Wednesday Search Challenge (9/12/12): Northern vs. Southern California

For as long as I've lived there's been a long-running, low-level feud between Southern California and Northern California.  You see it most obviously in the sports competitions--San Francisco Giants vs. the Los Angeles Dodgers, but you also read it about it in terms of inequities in resource distribution.  Does Southern California really get more money and care than Northern California?  

(And in the spirit of full disclosure, I was born and raised in Los Angeles, but now live in Palo Alto, which is definitely in Northern California.  I was a Dodgers fan, but now I root for the Giants.  Not that this would influence my judgment in any way...)  

But seriously... let's look at a resource allocation issue as an investigative journalist might.  

As you know, the Environmental Protection agency makes declarations of "Superfund sites" (that is, places that are so badly polluted that there's a special federal fund dedicated to cleaning them up) and "brownfields," places that are still polluted, but don't have quite as much funding dedicated to cleanup. 

Today's question is pretty straightforward.  

Question:  Does Northern or Southern California have more Superfund sites and brownfields as defined by the EPA?  

And if you're into it, for extra credit, can you determine which of those sites has more funding spent on cleanup over the past decade?  Again, which region wins?  The North or the South?  

For our purposes, the split between North and South California is at 36.344 north latitude.  (A line that runs through Visalia, CA.)  

Remember... please let us know HOW you found the answer (what steps you did along the way), and how LONG it took you to find it!  

Search on!  

Tuesday, September 11, 2012

Power Searching With Google Class (again!)

As readers will remember, we ran the "Power Searching with Google" MOOC this past summer.  It seemed to go over pretty well, with 154K students signing up for the class.  

Since that worked so well, we're doing it again:  We're offering the course (with a few fixes) starting on September 24, 2012.  (You can read about it on the Google Search Blog.)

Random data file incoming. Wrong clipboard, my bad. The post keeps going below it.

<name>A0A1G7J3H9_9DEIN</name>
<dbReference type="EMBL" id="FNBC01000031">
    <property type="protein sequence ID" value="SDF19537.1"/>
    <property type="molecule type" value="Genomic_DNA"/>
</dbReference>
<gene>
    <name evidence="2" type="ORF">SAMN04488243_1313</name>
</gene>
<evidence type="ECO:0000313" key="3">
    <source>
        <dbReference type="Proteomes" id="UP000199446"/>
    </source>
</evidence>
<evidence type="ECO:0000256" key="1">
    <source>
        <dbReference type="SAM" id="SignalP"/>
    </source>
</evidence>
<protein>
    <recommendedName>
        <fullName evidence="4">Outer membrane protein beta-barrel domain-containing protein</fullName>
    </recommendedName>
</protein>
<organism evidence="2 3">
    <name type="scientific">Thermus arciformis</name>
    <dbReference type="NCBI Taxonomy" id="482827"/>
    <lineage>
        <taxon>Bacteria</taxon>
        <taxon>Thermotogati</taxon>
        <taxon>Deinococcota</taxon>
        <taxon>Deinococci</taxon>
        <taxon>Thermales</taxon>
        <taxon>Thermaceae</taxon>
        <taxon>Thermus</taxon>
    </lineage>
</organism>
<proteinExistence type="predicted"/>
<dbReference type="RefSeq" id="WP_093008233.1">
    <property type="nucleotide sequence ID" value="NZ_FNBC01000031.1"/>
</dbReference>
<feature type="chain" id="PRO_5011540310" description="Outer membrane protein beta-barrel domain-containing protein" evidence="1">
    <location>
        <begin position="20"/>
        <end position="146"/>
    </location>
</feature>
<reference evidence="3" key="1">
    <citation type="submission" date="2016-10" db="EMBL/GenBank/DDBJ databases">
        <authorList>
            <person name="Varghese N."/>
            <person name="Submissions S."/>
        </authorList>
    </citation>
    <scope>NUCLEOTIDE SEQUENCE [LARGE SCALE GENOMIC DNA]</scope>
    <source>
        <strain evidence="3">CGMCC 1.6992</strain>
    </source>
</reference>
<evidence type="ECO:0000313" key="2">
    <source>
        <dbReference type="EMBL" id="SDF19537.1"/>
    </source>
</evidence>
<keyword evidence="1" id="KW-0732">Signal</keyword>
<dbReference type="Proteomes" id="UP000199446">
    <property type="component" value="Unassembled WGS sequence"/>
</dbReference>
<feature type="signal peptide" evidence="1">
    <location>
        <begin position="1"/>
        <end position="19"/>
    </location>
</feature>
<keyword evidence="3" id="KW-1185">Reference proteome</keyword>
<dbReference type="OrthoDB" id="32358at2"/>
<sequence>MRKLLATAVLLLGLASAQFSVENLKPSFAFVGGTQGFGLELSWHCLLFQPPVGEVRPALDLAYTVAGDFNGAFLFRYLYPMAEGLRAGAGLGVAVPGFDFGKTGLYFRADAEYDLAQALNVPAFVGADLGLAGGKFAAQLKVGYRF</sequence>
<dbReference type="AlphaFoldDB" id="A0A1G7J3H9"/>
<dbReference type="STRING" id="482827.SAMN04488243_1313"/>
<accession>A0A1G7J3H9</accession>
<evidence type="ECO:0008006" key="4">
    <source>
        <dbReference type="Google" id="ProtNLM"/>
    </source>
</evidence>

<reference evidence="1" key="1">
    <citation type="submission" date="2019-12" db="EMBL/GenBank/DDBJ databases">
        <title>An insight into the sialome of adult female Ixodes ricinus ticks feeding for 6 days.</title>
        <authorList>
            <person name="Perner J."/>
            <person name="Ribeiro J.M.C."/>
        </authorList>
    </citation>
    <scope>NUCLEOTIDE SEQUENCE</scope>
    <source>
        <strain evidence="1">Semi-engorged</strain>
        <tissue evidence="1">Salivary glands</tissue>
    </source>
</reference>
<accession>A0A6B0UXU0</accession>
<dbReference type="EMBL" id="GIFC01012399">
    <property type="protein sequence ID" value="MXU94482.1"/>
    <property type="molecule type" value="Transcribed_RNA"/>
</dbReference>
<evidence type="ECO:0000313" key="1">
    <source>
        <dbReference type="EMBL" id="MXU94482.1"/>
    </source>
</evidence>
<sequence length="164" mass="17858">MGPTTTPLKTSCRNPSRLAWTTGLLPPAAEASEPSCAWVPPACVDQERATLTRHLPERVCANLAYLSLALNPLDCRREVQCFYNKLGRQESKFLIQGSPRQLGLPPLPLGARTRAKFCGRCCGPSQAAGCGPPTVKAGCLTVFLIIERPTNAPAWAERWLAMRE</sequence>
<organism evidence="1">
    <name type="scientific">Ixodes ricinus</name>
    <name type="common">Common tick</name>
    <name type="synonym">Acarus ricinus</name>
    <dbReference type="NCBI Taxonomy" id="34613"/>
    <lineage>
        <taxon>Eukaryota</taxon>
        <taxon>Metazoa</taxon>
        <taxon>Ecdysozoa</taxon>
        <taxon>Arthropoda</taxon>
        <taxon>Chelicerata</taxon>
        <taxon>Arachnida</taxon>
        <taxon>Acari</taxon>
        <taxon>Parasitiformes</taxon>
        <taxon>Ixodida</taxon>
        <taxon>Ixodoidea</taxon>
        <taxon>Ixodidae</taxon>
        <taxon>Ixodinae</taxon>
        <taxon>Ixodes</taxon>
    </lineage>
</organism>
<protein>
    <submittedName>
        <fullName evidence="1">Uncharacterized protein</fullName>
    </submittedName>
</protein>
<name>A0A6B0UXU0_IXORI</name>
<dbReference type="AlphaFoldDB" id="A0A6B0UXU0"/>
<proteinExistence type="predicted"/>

And... you can sign up here:  Sign up for Sept 24 Power Searching with Google online class

I'll share a couple of quick stats with you about the last class.  

When we compare pre- vs. post- class performance on a measure of search skill, the average improvement was 40%.  (Bear in mind that this includes a lot of people who tested very highly at the start, so their room to improve was less.)  Still, that's nearly doubling most people's search-ability.  

When we measured the "net recommender score" (that is, how likely a student is to recommend this course to a friend) the score was 4.5 (out of 5.0).  That is a huge score!  

So, if you found the last class valuable, tell a friend about it.  We're promoting this by word-of-mouth, so every passing along to someone else helps out.  

Search on...  better and better with each passing class! 

Friday, September 7, 2012

Announcing a Group for Wednesday Search Challenges

Many people have asked me if they could get a weekly email with the Wednesday Search Challenge from this blog.  

Absolutely!  I've set up a Google Group for just this purpose.  

Just click on this link to join the Search Challenge Group if you'd like to sign up to a Google Group and get the Wednesday Search Challenges in your email.  Fill the information, and you'll start getting two emails / week.  

And, as I say in the notes about the group--I won't sell or reuse this group information for any reason.  It's JUST for the Wednesday Search Challenges.